The editorial categories are research topics that have guided researchers during the recovery phase and continue to be the impetus behind the Documents Project’s digital archive and the Critical Documents book series. Developed by the project’s Editorial Board, each of the teams analyzed this framework and adapted it to their local contexts in developing their research objectives and work plans during the Recovery Phase. Learn more on the Editorial Framework page.
Óscar Fritz compares José Sabogal’s influence on the Peruvian visual arts to Martin Luther’s impact during the Reformation: a process that “sought to return to an earlier simplicity, to embrace a form of evangelical speech that mimicked the words of the faithful, stripped of all interpretation, metaphorical images, and rhetorical flourishes.” The author says that Sabogal comes across as “the number one enemy of preciosity and affectation” as a result of an artistic sincerity that borders on childish primitivism. His paintings rely on purity of line and color. In them, Fritz detects a beauty that is not reflected on the canvases, where the artist shows “uneven, tumble-down houses that seem to be on the verge of collapse: these paintings capture the reality of mountain villages,” inspired by the dual concept of truth-beauty. The author ends his review with a discussion of certain outstanding works in the exhibition.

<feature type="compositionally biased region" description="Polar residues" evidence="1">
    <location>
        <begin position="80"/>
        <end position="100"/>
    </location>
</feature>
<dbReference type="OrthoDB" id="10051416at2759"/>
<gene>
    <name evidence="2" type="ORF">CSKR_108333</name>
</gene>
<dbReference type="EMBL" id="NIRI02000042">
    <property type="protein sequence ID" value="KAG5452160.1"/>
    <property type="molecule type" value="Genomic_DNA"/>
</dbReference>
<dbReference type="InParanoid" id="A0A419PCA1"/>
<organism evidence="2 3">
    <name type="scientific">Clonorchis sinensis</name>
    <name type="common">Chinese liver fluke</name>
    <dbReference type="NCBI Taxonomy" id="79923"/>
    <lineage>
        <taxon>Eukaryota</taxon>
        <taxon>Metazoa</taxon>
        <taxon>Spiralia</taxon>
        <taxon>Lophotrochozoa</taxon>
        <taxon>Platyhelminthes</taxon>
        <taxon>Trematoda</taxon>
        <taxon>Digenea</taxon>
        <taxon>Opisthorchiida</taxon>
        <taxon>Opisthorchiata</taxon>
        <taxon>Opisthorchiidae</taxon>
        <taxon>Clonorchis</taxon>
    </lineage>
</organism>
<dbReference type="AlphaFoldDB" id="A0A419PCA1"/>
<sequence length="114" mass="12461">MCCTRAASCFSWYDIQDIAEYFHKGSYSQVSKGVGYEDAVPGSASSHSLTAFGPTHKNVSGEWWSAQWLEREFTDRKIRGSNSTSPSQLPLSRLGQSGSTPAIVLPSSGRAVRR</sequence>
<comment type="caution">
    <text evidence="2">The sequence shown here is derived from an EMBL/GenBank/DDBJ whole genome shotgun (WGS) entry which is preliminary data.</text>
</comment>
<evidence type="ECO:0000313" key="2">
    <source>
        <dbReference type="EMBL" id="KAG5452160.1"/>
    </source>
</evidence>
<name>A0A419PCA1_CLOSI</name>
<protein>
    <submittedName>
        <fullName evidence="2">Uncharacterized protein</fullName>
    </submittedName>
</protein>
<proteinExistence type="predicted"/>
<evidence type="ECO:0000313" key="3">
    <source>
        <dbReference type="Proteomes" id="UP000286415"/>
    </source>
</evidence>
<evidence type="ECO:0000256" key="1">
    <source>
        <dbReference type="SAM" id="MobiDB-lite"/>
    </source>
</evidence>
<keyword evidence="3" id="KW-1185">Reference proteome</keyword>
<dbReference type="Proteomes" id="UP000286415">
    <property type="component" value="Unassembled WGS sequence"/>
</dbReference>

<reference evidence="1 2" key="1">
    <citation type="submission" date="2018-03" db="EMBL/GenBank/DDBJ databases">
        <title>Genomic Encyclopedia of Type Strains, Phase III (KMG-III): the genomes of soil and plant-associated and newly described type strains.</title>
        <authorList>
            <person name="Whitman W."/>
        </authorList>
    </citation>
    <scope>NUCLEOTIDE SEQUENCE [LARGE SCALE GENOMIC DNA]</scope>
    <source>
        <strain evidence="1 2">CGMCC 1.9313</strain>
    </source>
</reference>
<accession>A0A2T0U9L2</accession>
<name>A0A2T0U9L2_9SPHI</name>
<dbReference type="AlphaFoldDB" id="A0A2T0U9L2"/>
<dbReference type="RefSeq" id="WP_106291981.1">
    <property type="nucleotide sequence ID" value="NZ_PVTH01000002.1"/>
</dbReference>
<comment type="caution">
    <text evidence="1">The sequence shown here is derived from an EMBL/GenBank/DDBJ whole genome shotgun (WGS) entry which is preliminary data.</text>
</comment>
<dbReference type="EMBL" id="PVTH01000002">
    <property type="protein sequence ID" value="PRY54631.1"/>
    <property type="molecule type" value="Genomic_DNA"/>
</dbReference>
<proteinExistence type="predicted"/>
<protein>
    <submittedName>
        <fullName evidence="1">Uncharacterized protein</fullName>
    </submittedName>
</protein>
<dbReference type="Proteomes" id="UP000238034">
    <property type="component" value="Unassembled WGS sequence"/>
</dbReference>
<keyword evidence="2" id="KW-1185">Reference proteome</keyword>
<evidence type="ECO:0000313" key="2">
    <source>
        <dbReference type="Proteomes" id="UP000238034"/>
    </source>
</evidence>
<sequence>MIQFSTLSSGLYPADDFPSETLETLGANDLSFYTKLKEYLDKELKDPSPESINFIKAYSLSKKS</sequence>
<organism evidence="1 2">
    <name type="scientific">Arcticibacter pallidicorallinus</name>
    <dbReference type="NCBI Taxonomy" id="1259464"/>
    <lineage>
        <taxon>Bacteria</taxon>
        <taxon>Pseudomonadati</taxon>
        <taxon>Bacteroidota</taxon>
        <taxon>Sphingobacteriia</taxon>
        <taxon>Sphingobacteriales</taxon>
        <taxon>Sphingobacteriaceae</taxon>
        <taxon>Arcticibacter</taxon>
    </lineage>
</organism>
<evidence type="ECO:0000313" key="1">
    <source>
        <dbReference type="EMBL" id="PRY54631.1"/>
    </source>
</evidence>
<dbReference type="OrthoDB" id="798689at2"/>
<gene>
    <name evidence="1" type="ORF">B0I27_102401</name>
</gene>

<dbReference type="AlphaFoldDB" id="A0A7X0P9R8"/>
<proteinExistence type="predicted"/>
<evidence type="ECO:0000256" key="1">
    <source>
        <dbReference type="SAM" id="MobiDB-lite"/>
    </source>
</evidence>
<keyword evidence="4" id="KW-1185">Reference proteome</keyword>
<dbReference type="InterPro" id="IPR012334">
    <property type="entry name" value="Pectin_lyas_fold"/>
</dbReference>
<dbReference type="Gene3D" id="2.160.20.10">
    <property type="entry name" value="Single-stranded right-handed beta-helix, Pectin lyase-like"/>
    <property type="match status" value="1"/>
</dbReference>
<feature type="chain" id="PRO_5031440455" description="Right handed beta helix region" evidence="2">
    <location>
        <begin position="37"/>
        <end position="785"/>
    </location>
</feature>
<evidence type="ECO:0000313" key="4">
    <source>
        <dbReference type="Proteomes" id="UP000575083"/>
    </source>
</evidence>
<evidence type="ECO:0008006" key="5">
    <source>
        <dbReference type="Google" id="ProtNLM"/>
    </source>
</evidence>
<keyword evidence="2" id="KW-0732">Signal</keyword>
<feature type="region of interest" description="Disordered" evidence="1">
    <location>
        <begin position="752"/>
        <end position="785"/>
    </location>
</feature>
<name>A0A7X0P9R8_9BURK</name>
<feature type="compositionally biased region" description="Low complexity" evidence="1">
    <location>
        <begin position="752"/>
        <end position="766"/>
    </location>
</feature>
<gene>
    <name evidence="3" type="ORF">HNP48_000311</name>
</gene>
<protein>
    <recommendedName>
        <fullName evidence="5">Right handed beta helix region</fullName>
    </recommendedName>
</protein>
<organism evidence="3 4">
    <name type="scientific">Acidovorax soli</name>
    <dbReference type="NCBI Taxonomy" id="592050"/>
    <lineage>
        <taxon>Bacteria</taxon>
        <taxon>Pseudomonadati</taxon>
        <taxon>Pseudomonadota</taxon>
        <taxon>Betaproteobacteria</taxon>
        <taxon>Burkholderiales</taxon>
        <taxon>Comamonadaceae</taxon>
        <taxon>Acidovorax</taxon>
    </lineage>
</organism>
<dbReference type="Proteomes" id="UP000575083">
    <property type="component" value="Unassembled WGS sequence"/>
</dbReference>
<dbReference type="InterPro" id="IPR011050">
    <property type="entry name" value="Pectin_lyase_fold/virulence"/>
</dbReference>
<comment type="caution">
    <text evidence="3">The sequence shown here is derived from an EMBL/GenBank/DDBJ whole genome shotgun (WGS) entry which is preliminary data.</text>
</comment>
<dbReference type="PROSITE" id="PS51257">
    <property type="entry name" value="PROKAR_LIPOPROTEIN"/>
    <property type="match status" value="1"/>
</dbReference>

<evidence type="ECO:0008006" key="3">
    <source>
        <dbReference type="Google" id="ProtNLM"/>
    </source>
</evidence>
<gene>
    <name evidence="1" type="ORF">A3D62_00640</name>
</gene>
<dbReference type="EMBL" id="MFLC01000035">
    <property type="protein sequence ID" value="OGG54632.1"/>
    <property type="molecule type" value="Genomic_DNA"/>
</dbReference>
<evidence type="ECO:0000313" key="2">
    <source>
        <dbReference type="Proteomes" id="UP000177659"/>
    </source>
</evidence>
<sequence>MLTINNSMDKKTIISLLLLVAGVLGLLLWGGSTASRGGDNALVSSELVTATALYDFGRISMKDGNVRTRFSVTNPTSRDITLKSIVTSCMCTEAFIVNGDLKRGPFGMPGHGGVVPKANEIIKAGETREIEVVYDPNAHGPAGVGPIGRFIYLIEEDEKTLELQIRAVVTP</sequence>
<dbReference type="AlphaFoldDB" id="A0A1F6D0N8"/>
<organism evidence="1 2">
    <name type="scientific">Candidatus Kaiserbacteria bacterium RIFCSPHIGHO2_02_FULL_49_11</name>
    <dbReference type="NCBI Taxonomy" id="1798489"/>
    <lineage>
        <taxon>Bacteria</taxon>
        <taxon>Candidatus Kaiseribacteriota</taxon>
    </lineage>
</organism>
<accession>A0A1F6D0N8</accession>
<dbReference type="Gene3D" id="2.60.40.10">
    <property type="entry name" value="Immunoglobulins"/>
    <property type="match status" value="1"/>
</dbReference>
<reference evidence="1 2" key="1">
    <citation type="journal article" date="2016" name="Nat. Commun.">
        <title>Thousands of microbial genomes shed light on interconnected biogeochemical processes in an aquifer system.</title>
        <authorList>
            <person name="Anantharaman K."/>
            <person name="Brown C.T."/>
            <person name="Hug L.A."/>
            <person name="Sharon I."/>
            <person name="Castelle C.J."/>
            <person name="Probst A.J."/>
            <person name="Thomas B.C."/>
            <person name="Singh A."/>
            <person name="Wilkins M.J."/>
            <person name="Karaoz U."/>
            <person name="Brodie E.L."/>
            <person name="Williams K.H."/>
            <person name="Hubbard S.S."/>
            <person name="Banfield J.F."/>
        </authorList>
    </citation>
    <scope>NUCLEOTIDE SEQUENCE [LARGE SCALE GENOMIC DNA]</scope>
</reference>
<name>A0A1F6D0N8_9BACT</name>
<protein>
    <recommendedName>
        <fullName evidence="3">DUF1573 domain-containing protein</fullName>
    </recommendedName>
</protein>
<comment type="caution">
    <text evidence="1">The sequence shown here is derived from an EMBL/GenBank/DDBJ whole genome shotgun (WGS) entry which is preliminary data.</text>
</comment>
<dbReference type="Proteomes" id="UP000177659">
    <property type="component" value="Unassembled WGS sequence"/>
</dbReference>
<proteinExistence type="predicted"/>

In this critical review Óscar Fritz discusses the exhibition of works by José Sabogal, the founder of Peruvian indigenist painting, at the Sociedad Filarmónica (Lima, 1937).
Indigenist painting flourished in Peru from the 1920s to the 1940s as part of a broader movement that sought to redefine Peruvian identity in terms of indigenous elements. Although at some points it was entirely focused on the “indigenous” story and the Inca past that was considered to have been glorious, it also championed a mestizo identity portrayed as a result of the integration of “native” and “Hispanic” cultures. The main ideologue and unchallenged leader of the Indigenist movement in the visual arts was José Sabogal (1888–1956), whose profound interpretation of the concept of “being rooted” was deeply influenced by regional art movements in Spain (exemplified by Ignacio Zuloaga [1870–1945], among others) and in Argentina (Jorge Bermúdez [1883–1926], to mention just one); Sabogal spent a great deal of time in these countries during his formative years. When he returned to Peru in late 1918 he settled in Cuzco, where he produced about forty oil paintings of people and scenes of the city; these works were subsequently shown in Lima (1919) at an exhibition that is considered the formal beginning of Indigenist painting in Peru. Sabogal’s second one-man show, at the Casino Español (1921), established his reputation. He joined the faculty at the new Escuela Nacional de Bellas Artes in 1920, where he was eventually appointed director (1932–43). There he trained a group of painters who joined the Indigenist movement, such as Julia Codesido, Alicia Bustamante (1905–68), Teresa Carvallo (1895–1988), Enrique Camino Brent (1909–60), and Camilo Blas (1903–85).